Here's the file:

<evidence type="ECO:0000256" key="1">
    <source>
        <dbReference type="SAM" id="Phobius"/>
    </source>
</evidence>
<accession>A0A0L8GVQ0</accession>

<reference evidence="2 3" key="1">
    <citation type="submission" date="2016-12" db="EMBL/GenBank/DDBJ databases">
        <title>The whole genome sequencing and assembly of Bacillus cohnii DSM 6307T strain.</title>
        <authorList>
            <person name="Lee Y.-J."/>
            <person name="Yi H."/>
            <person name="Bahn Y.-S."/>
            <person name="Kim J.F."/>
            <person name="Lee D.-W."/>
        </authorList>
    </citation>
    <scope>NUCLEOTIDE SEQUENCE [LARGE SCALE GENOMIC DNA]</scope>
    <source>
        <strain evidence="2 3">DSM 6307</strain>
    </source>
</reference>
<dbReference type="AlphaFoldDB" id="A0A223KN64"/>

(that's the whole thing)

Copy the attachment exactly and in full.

<evidence type="ECO:0000256" key="1">
    <source>
        <dbReference type="SAM" id="Phobius"/>
    </source>
</evidence>
<accession>A0A0L8GVQ0</accession>

<reference evidence="2 3" key="1">
    <citation type="submission" date="2016-12" db="EMBL/GenBank/DDBJ databases">
        <title>The whole genome sequencing and assembly of Bacillus cohnii DSM 6307T strain.</title>
        <authorList>
            <person name="Lee Y.-J."/>
            <person name="Yi H."/>
            <person name="Bahn Y.-S."/>
            <person name="Kim J.F."/>
            <person name="Lee D.-W."/>
        </authorList>
    </citation>
    <scope>NUCLEOTIDE SEQUENCE [LARGE SCALE GENOMIC DNA]</scope>
    <source>
        <strain evidence="2 3">DSM 6307</strain>
    </source>
</reference>
<dbReference type="AlphaFoldDB" id="A0A223KN64"/>